The facts about Rose Hall
Rose Hall - St. James (20 minutes drive east of Montego Bay)
Tel: ( 1 876 ) 953-2323
The true story of Rose Hall begins long before Annie Palmer was even born. Rose Hall's first mistress was Rosa Palmer (nee Kelly), a daughter of Irish immigrants living in Jamaica. In 1746 Henry Fanning, an Englishman, was anticipating marriage to Rosa so he purchased a 290 acre plot of land in St. James Parish on which to build their married home. The two were married in 1747 but Fanning died within months of the marriage.
Rosa married again in 1750 to George Ash, a landowner in St. James. Ash spent £30,000 building a marvelous home on the land with ornately carved mahogany doors, floors and staircases. The estate was named Rose Hall in Rosa's honour. Sadly for the couple Ash did not survive long after the property was completed and died in 1752.
The following year Rosa entered a brief and unhappy marriage with the Hon. Norwood Witter, a widower from Westmoreland. Witter died in 1767, leaving Rosa a widow for the third time.
Rosa finally found happiness and a lasting marriage the following year when she married the Custos of St. James, John Palmer who owned the neighbouring Palmyra estate. Palmer was a widower with two sons living in England. The two were happily married until Rosa died in 1790, leaving Rose Hall to John Palmer in her will. As a tribute to his wife, Palmer commissioned renowned artist John Bacon to carve a memorial to her in the St. James parish church. John Palmer later died in 1797, leaving Rose Hall and Palmyra in trust for his sons in England. They never visited Jamaica or had children by the time they died (the last one died in 1818) so the estates passed on to Palmer's grand nephew John (or possibly James) Palmer.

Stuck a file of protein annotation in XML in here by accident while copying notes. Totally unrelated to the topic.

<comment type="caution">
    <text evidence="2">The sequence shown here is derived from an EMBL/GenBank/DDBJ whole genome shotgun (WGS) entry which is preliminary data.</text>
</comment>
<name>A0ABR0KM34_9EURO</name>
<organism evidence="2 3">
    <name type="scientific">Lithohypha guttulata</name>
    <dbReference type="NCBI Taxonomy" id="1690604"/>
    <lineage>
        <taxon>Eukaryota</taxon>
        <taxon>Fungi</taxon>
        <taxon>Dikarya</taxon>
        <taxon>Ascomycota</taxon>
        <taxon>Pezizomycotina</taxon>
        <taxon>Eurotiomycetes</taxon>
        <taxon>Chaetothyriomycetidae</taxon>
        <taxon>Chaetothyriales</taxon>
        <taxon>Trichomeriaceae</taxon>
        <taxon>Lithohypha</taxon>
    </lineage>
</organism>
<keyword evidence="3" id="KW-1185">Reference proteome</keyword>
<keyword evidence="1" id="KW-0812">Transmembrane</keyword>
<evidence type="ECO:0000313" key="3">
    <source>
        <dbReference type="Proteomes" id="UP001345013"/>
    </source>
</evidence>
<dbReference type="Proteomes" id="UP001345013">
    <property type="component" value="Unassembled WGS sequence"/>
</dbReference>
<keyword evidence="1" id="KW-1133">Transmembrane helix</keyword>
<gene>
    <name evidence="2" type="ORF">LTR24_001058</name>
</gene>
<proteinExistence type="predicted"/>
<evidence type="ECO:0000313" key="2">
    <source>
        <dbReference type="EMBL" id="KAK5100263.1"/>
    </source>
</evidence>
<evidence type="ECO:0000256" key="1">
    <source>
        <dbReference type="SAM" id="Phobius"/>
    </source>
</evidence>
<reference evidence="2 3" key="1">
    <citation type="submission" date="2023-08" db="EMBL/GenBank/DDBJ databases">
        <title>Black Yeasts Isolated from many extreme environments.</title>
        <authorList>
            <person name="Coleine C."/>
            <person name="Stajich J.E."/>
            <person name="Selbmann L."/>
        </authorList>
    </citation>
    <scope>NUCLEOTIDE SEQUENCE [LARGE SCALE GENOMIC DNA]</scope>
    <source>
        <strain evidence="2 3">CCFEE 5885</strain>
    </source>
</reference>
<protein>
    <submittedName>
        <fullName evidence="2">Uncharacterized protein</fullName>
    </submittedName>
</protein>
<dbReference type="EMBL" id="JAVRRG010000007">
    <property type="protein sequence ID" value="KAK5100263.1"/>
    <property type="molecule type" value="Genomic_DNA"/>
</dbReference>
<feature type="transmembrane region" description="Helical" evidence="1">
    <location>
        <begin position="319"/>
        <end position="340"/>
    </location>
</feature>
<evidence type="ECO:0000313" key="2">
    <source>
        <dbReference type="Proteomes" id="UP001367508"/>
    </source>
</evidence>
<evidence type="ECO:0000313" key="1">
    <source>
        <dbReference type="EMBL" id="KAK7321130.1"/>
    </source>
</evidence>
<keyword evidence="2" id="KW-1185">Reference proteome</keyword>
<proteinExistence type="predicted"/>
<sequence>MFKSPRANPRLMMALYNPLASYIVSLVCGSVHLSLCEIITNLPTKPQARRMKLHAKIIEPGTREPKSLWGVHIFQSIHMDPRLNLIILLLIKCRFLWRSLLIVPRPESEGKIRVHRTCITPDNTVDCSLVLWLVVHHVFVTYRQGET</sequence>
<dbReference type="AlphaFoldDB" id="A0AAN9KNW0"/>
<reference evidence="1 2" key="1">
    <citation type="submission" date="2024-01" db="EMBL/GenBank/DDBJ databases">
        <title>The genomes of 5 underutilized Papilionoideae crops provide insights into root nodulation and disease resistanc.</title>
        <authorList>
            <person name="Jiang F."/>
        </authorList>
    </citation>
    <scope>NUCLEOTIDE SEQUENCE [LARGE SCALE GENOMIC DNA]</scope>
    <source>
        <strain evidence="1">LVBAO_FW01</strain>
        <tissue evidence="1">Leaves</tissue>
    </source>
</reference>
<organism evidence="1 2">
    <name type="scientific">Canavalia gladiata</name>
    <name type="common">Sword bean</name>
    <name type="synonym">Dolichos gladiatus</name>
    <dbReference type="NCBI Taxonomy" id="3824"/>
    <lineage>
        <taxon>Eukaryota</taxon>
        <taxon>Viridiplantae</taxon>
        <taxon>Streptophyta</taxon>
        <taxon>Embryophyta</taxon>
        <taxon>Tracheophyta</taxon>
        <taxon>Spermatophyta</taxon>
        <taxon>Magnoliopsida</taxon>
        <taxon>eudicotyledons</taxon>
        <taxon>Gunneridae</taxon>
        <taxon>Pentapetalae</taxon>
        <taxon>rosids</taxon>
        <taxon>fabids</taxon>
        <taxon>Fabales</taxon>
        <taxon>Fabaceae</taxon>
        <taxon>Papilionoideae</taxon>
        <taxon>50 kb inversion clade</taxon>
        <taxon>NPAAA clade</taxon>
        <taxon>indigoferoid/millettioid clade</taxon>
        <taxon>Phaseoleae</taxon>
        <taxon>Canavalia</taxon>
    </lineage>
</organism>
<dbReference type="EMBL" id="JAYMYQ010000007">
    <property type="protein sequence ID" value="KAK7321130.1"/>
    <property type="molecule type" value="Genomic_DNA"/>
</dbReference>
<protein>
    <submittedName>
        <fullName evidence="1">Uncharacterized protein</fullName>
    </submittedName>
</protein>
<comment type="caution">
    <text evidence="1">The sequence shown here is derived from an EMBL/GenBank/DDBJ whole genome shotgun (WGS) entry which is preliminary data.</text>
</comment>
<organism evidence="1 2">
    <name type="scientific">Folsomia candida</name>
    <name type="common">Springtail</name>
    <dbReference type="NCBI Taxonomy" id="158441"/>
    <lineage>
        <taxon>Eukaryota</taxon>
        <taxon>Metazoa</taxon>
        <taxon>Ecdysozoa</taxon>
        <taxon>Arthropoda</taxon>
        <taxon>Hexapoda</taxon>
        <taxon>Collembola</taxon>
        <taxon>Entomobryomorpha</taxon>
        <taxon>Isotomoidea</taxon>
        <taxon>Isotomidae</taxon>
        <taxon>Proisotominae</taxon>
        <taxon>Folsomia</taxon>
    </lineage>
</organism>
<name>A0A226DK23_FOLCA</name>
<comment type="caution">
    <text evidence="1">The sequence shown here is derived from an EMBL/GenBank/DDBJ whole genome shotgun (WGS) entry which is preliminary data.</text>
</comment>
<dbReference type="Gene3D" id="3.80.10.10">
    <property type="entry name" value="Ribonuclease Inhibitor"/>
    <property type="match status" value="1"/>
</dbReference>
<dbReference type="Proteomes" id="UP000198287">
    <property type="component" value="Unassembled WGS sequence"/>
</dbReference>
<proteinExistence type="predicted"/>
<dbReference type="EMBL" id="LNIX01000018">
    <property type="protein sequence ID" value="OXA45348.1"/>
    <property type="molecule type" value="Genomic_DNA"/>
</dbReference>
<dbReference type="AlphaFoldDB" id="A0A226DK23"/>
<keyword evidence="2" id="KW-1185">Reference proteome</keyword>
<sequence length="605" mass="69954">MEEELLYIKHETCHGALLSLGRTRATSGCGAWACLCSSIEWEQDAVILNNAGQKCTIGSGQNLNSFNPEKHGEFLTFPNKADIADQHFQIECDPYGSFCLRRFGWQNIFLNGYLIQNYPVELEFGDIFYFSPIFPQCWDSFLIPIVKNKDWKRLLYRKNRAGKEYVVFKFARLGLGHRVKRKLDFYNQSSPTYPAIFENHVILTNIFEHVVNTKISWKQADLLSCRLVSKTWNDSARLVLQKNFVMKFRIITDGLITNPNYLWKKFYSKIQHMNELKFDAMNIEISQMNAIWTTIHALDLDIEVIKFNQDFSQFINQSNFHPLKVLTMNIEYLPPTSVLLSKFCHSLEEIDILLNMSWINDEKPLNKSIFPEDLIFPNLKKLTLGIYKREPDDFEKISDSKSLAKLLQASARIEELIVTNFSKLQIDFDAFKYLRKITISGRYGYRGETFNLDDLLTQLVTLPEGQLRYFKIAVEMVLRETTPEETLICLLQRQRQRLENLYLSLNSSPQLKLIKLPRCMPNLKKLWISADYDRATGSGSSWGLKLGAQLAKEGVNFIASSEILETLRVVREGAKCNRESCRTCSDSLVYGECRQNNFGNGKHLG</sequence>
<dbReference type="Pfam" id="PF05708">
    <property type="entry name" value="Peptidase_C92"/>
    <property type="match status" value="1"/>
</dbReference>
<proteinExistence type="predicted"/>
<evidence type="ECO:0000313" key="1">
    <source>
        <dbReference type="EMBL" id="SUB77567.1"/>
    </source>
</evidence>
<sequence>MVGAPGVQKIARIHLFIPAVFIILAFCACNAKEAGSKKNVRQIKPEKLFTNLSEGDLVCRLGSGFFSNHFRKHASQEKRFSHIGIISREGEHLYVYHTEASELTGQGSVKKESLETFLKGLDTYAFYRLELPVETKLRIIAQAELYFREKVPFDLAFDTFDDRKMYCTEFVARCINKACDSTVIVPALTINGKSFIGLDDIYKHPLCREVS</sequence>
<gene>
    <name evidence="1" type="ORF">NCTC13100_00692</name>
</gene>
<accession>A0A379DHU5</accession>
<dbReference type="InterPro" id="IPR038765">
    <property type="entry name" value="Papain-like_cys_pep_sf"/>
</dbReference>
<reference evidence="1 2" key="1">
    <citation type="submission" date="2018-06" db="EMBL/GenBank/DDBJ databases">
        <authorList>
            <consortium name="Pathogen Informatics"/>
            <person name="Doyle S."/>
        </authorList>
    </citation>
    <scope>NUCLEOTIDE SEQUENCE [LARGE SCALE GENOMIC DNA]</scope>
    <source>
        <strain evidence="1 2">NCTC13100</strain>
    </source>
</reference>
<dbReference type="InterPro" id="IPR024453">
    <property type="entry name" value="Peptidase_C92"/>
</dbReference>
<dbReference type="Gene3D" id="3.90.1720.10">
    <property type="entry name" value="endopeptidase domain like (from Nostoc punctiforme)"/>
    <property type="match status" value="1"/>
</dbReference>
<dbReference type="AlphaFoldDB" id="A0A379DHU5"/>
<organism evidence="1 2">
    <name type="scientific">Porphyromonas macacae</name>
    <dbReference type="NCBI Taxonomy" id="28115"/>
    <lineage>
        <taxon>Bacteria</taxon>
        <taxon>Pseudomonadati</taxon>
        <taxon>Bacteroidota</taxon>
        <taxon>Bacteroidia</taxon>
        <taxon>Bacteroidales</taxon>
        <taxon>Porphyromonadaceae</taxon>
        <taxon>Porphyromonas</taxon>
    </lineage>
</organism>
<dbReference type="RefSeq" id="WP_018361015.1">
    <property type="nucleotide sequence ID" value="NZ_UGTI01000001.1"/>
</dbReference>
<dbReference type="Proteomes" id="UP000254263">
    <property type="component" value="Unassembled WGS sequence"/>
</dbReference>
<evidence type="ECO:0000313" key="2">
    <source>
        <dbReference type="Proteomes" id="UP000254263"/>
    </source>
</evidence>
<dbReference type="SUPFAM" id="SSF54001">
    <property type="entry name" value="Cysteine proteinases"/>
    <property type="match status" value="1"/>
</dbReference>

John Palmer moved to Jamaica to take charge of Rose Hall and soon married Annie Patterson (the lady who became the subject of the White Witch of Rose Hall legend). Little is known about the lives of Annie and John but all evidence points to then being a happily married couple and model citizens. John Palmer died in 1827, his death was widely reported in Jamaica but there has been no recorded suggestion of foul play. There is evidence to suggest that Annie Palmer vacated Rose Hall by 1830 and died in Bonavista near Anchovy in 1846.
The basis for most of the White Witch legend seems to come from H.G. de Lisser's 1928 novel "The White Witch of Rose Hall". This was a popular novel telling the gripping story of an Annie Palmer that lived a very different life to that indicated by the records available from the time.© 2009 Jamaica Travel and Culture .com